I have an embarrassing confession to make... I was very much looking forward to The Turin Horse, Bela Tarr's latest, so much so that it was the first film I bought a ticket for at the Edinburgh Film Festival. And the excitement was reaching its peak when the man himself turned up on stage to introduce his film. I even witnessed an indie fanboy giving him the kind of vocal display of admiration you would more expect to see at Comic Con when Xena appears. Yet, after an hour, and with an other hour and a half of running time left to go, I got up and left. Where did it all go wrong?
I had only seen two of his films before, yet I still had an idea of what I was getting myself into, given how unique his style his: the stunning black & white photography, the insanely long takes that would drive ADD supremo Michael Bay to despair, the deep and metaphysical subtext...
The films I had seen were The Werckmeister Harmonies (2000) and The Man From London (2007). I absolutely love the former, about the nefarious influence of a travelling circus on a small town, which introduced me to his style. The surreal imagery, the contemplative pace, the metaphysical musing... The latter was an intriguing if not entirely successful attempt to adapt a Georges Simenon novel, and infuse it with his own style. I am a big fan of contemplative cinema, and his films have a strangely hypnotic charm.
I did not want to read anything about The Turin Horse to avoid being influenced by the interpretation of other reviewers. All I knew is that it was based on an anecdote about German philosopher Nietzsche, and how, while already in a fragile mental state, he completely lost it while witnessing a horse being mistreated, throwing himself at it and spending the rest of his life afflicted with depression.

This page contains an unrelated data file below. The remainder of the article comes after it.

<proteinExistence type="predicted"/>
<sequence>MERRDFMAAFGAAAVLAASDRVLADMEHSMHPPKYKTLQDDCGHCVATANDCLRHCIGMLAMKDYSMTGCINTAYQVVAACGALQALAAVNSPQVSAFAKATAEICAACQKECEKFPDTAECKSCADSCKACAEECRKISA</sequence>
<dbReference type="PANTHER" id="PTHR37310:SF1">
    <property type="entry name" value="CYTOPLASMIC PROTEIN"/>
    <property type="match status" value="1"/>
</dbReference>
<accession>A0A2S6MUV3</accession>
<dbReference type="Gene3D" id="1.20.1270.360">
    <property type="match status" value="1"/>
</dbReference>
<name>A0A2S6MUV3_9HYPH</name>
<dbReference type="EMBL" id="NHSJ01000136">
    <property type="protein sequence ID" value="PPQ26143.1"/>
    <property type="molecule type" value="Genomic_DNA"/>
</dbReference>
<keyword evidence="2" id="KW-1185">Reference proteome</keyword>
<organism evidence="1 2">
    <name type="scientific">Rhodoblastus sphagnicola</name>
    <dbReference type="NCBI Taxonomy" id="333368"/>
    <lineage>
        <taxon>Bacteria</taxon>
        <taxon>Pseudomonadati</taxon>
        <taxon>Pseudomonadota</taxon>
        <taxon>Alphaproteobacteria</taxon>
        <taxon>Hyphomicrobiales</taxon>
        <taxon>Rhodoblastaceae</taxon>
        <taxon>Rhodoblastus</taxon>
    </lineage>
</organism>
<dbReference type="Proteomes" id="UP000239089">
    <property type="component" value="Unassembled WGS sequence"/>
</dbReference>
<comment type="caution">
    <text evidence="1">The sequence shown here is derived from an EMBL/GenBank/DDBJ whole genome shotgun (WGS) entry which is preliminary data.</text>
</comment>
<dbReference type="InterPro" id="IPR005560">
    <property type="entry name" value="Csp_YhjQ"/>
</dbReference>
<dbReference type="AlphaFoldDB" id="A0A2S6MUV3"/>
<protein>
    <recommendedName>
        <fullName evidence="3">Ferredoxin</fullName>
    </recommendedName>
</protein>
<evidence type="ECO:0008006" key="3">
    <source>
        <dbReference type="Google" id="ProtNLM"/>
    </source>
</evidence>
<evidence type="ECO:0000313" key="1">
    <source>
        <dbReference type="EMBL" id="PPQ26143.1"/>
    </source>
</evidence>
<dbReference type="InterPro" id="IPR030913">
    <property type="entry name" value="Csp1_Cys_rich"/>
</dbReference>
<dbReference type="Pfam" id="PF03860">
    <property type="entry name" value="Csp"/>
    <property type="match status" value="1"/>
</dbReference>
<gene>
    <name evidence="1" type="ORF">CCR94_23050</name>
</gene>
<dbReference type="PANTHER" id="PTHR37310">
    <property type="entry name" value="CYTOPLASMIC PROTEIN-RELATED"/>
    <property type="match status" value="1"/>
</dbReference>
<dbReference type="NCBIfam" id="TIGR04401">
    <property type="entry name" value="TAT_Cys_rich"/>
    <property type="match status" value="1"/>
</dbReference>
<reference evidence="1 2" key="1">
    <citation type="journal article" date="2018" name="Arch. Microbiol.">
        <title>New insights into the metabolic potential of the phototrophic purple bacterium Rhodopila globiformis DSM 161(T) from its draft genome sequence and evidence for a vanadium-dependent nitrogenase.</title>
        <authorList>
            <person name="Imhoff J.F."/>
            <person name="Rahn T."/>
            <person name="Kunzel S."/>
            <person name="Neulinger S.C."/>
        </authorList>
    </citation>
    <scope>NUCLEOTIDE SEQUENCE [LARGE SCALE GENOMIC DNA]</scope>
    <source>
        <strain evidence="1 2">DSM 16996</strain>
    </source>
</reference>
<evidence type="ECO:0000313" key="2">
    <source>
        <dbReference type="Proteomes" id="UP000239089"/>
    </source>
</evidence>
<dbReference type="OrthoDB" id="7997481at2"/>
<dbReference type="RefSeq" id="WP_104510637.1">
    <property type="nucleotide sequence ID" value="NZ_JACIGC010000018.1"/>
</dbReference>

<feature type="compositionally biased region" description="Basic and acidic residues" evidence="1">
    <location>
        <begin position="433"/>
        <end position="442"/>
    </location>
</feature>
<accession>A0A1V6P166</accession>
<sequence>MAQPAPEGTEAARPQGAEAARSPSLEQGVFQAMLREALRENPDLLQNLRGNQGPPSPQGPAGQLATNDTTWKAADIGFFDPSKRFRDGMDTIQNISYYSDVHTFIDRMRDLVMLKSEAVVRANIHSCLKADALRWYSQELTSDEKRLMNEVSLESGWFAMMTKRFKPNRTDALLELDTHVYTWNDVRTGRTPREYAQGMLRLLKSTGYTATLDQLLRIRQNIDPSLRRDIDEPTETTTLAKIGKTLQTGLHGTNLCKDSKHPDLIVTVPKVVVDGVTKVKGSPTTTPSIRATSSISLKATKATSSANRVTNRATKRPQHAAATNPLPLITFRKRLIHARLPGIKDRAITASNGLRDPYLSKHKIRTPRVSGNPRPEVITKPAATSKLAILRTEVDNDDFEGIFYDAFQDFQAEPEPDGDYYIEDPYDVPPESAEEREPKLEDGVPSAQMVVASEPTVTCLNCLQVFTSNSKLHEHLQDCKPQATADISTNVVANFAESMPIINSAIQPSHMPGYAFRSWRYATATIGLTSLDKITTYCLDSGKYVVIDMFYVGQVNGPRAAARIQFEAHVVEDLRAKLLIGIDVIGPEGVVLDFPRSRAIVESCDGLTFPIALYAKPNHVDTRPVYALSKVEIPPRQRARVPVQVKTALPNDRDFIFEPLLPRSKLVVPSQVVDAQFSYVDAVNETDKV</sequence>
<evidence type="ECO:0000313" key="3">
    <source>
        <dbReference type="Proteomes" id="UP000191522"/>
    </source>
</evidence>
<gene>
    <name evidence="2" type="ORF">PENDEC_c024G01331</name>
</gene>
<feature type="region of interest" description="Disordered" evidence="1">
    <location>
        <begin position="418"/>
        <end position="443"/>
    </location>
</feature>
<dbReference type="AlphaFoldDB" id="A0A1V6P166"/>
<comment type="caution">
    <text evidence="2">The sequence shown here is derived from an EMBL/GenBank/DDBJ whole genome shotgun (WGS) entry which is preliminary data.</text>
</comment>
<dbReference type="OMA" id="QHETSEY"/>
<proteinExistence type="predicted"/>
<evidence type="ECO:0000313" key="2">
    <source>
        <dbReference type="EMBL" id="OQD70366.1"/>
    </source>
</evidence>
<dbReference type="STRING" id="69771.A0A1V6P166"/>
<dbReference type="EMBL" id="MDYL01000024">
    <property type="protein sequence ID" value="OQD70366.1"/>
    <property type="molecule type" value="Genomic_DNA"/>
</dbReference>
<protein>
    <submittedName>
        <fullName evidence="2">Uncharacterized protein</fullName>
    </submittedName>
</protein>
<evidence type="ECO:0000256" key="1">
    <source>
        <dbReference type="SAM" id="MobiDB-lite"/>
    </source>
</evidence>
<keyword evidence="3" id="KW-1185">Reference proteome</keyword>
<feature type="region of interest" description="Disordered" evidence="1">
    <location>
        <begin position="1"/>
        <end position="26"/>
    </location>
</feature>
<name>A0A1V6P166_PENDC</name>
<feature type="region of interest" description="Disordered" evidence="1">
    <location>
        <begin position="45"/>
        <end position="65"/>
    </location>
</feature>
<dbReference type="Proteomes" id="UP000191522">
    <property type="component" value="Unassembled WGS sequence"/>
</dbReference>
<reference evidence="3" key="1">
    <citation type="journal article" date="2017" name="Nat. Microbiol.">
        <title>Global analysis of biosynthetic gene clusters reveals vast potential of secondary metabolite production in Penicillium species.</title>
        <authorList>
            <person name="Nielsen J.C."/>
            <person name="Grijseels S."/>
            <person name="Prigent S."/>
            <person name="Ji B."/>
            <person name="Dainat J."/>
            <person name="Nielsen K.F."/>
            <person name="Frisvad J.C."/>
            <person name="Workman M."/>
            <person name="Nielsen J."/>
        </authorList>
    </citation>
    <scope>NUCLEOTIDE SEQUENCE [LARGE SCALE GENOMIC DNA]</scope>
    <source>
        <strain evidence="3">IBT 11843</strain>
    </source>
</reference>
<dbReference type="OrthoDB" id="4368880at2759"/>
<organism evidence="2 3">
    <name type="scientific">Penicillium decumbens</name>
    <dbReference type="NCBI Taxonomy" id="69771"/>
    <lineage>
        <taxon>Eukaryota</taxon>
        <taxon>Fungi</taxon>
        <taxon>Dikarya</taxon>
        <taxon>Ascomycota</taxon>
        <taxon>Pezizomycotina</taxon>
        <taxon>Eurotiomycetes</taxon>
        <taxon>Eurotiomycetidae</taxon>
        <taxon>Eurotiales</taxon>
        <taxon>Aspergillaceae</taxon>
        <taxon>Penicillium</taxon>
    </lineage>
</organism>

The film is an extrapolation of the circumstances leading to that event. It opens with a very long take of an old man and his horse painfully and slowly pulling a cart. Ten minutes later, the man is back at his farm. His daughter serves him a spare meal consisting of two boiled potatoes. They they go to bed. The next morning, the horse is refusing to move and do any work, which infuriates the old man, as we presume the animal is their only lifeline. Then it is time for another meal of potatoes. A man pays them a visit. And sadly that was it, I left, this had taken an hour.
Of course I regret leaving (although having read the reviews, not much else happens except for a devastating final scene), and I almost fear that I am giving ammunition to those who abhor any venture to arthouse territory. Indeed, this film could almost be seen as case study of how pretentious world/arthouse cinema is seen by those people: the arty black & white, the long shots, the meaningful glances that speak volumes...
Looking back, the more I think about it and the more I realise there is a lot to be admired. The bleak existence of the father and daughter in a permanently wind battered landscape almost takes the film into the realms of the intellectual science fiction of Andrei Tarkovski and the likes. There is a particularly devastating aspect to the repetitiveness and tediousness of their life, and their struggle to merely survive. And some reviewers have seen this as a descent into apocalypse, with the final act of cruelty towards the horse sealing the fate of humanity.
But I just have to admit, this proved to be far too radical, even for me. The hangover, the sleep deprivation, and the puny legroom at the otherwise lovely Filmhouse in Edinburgh might be partly to blame. And to absolve myself of my crime against cinema and film reviewing, I intend on watching it again, in full, when it comes out. The only consolation I have is to remember how a much respected film reviewer at French paper Liberation freely admitted to dozing off during the 1998 Palme d'or winner Eternity and a day, so it happens to the best of us. And I certainly do not want to deter any of you from watching it. Give it a try and make your own mind up. Just be a bit more prepared than I was.
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